|Dykes in Hollyweird
|I want to say
at the outset that I really do like gay men, love them in fact. Not only are
most of my best friends gay men, *all* of my best friends for many years
were gay men. So what this week's column is about is not anti-boy stuff, but
just one of those things that made me go hmmmm.
We already know that Hollywood is full of gays and lesbians who work at all
levels of the industry. And that Hollywood is notoriously homophobic. But in
the last couple of decades, Hollyweird has let a few films out of the closet
and dealt specifically with gay issues. But that's the problem: GAY issues,
not lesbian. Almost without exception, general release films from major
studios have dealt with gay men, not lesbians. Except for the occasional
part-time lesbian who also works nights as a crazy person or murderer.
Now my question is: Why is the portrayal of a fully developed lesbian lead
character virtually absent from our celluloid fiction? What exactly is
Hollywood afraid of? Petrified that they won't gross $150 million per
picture, sure. But every film that comes out of the studios isn't designed
(hoped for, but not necessarily *expected*) to bring in 50 times cost. And
when they make "Bent" or "Philadelphia" or "In and Out" they surely don't
expect to draw the same mindless audience demographic as they know they'll
get for "Air Force One" or "Independence Day".
The obvious reasons (sexism, greed) don't seem to be enough to explain
overlooking what they must know is an unfulfilled, untapped market. Usually
a population easily targeted which has never had a particular toy sold to
will have the marketing people overjoyed. Lesbians, like gay men, are
relatively easy to find. Lots and lots of us live in major metropolitan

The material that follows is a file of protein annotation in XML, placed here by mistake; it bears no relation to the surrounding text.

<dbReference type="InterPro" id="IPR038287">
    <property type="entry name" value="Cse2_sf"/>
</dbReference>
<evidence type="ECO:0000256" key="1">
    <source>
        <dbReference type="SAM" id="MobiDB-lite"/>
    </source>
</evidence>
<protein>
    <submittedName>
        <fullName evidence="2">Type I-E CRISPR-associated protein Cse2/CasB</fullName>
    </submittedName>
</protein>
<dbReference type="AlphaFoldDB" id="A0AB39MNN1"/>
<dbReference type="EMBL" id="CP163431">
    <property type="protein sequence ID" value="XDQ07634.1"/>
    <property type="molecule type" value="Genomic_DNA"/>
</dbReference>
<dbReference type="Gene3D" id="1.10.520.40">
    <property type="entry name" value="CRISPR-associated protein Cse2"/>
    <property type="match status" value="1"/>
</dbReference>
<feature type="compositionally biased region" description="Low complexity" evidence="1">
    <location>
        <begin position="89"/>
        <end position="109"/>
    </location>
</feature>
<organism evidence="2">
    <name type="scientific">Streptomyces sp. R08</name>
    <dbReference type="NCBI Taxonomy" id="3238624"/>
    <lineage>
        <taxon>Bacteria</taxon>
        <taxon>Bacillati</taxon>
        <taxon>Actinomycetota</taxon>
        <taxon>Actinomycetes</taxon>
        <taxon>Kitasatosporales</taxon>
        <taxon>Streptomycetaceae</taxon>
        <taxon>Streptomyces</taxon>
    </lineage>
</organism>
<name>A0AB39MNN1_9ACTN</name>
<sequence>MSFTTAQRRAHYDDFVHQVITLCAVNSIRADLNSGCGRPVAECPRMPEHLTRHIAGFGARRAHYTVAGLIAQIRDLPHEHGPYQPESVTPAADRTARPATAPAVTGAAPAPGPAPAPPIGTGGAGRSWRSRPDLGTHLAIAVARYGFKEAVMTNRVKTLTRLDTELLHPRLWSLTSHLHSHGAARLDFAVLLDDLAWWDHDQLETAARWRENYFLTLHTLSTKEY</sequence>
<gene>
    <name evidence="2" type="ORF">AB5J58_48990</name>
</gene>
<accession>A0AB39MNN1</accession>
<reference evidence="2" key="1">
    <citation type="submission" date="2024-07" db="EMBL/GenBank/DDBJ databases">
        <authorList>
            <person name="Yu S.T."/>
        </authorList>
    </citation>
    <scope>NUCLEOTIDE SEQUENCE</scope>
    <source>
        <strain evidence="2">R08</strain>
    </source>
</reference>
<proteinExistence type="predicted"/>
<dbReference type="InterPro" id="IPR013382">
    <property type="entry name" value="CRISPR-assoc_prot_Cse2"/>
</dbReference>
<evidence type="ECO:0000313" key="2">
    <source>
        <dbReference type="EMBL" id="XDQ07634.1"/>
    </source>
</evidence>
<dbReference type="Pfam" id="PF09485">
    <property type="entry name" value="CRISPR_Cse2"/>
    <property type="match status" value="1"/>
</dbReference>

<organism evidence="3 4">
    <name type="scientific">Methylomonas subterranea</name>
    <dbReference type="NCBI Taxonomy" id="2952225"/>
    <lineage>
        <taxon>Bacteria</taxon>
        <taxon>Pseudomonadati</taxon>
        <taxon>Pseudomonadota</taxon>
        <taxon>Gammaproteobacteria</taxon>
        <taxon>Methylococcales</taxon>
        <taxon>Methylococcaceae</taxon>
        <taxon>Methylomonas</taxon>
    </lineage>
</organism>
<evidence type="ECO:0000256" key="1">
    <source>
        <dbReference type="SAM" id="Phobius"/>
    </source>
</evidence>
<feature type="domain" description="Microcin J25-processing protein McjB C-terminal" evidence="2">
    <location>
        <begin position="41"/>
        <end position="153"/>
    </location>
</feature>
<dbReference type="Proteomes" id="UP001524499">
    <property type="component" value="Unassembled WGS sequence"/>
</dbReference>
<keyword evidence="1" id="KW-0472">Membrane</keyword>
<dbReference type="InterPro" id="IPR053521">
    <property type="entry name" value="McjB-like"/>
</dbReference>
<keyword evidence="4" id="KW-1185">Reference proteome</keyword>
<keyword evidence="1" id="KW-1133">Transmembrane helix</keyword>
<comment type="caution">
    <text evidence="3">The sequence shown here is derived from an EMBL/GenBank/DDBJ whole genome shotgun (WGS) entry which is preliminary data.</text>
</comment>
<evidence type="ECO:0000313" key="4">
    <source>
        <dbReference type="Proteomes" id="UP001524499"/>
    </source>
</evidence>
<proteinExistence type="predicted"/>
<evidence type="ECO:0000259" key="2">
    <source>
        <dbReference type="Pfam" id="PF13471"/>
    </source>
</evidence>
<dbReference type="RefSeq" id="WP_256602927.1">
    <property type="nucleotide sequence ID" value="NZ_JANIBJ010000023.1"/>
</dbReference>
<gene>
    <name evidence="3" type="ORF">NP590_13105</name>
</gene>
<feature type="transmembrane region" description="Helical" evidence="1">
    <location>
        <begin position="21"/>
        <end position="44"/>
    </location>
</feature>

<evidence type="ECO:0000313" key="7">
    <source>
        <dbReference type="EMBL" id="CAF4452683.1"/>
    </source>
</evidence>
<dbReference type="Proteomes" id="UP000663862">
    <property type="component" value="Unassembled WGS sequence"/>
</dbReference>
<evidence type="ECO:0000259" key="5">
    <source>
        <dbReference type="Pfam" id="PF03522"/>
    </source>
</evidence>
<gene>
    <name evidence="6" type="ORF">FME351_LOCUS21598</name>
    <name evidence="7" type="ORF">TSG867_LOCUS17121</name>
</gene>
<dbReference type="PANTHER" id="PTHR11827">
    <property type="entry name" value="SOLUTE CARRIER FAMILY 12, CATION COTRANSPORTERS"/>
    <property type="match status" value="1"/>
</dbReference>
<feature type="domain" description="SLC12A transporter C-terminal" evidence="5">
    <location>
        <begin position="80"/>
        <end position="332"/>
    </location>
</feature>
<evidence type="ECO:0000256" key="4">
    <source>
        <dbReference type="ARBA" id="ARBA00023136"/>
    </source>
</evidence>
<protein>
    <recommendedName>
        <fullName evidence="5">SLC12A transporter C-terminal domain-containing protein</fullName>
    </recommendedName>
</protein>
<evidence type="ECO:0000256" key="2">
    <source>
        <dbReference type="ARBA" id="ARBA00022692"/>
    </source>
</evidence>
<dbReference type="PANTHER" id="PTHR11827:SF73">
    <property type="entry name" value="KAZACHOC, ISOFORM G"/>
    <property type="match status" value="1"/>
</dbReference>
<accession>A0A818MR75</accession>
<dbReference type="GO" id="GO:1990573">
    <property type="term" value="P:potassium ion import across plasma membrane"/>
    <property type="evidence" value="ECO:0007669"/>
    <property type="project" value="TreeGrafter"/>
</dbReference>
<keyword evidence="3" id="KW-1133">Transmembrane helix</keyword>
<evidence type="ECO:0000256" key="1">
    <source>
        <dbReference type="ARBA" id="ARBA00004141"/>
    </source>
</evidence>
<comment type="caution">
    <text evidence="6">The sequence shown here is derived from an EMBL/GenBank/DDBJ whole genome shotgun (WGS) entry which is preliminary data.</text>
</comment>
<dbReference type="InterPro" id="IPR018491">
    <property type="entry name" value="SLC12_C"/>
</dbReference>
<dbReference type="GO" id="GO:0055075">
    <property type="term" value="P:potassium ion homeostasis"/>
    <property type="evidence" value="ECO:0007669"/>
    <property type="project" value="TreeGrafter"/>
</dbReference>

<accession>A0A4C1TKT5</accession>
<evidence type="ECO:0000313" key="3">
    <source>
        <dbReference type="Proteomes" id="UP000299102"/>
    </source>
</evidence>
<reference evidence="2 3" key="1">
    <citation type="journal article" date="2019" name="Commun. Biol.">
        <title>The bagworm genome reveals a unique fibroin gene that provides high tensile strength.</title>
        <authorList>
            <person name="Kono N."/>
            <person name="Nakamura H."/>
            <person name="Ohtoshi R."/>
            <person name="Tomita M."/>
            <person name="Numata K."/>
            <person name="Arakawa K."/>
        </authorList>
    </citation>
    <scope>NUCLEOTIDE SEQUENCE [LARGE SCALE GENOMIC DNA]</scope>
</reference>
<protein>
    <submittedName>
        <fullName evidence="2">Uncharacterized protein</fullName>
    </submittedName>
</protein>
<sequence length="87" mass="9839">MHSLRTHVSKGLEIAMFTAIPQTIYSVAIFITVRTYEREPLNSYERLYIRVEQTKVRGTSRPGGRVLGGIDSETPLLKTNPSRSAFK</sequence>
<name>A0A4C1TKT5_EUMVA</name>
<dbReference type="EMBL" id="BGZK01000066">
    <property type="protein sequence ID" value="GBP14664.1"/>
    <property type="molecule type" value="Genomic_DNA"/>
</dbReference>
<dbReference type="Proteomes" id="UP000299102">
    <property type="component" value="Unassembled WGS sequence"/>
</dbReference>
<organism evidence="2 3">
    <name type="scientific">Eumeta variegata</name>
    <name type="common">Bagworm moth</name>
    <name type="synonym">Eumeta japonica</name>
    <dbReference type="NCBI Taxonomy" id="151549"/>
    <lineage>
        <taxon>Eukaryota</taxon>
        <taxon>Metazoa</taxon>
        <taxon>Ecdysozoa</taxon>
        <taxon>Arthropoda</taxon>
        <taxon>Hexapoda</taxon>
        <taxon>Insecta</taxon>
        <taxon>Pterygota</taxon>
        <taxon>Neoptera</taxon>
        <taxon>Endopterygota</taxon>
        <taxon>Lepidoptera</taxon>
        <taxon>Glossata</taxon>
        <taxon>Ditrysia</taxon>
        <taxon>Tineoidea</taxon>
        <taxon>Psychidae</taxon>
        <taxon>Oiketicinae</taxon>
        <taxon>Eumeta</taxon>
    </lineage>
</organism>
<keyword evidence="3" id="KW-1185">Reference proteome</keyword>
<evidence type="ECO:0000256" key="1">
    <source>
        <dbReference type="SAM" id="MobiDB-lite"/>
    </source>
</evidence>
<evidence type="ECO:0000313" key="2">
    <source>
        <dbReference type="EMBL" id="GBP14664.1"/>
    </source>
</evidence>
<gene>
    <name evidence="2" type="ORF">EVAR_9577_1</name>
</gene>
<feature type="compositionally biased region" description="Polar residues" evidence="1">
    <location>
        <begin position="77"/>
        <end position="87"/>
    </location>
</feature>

areas, areas which are finite. The marketing guys can actually look up and
name American cities with populations of 100,000 or more. Lesbians are
relatively easy to contact: lesbians who go to movies also read newspapers.
They even read lesbian newspapers. I'd venture to say that the lesbian
underground and above ground communication system is so extensive and
pervasive that if she set her mind to it, one persistent woman with a phone
tree could get the word about an event to every out lesbian in the country
within a month. And to millions of lesbians who say they're *not* lesbians.
She tells her friends who tell their friends who tell their ex lovers who
tell their ex lovers, ad infinitum. Granted there would be a *lot* of
overlap but the circles are tangent occasionally: bar dykes talk to softball
dykes who talk to lipstick lesbians who talk to their dentist. And we *are*
on theInternet now and have friends with whom we have not actually lived.
So lets say on the low end of the Kinsey scale we have 5% of American women
who are lesbians. Or interested. Or curious. And then there are the straight
guys who want to explore their libidos yet again. Whatever. We're talking
The film that would draw these folks to the box office would not be
expensive to make. It would not have to be an Edwardian period piece with
costumes; it would not required high tech equipment or special effects; it
require a multitude of high speed chases or flaming crashes. Well, ok,
those, but bar scenes and dyke drama divorces are not expensive to film.
So where are the *real* dyke dramas, the films about our lives? Films with
funding, with star appeal, with a coherent plot and dialogue, with a sound
track not made on an old poke and play tape recorder in a basement shower
stall. All I'm asking is just a *leaning* toward equal time. Gay guys have
had serious films about their lives for at least two decades. I realize that
straight men don't want the secret acknowledged that lesbians exist in
numbers that actually constitute a market segment. I realize we threaten
them. But the commercial success of well-made films about gay men should
tell them that there is yet another group of people who would fork over $6
to see a slice of their lives on the big silver.
I think maybe we need a producer who understands us. Somebody with millions.
Somebody with connections.
Oprah, honey? You out there? Jodi? As a happy coincidence, I just happen to
have this screenplay already written if anybody's interested.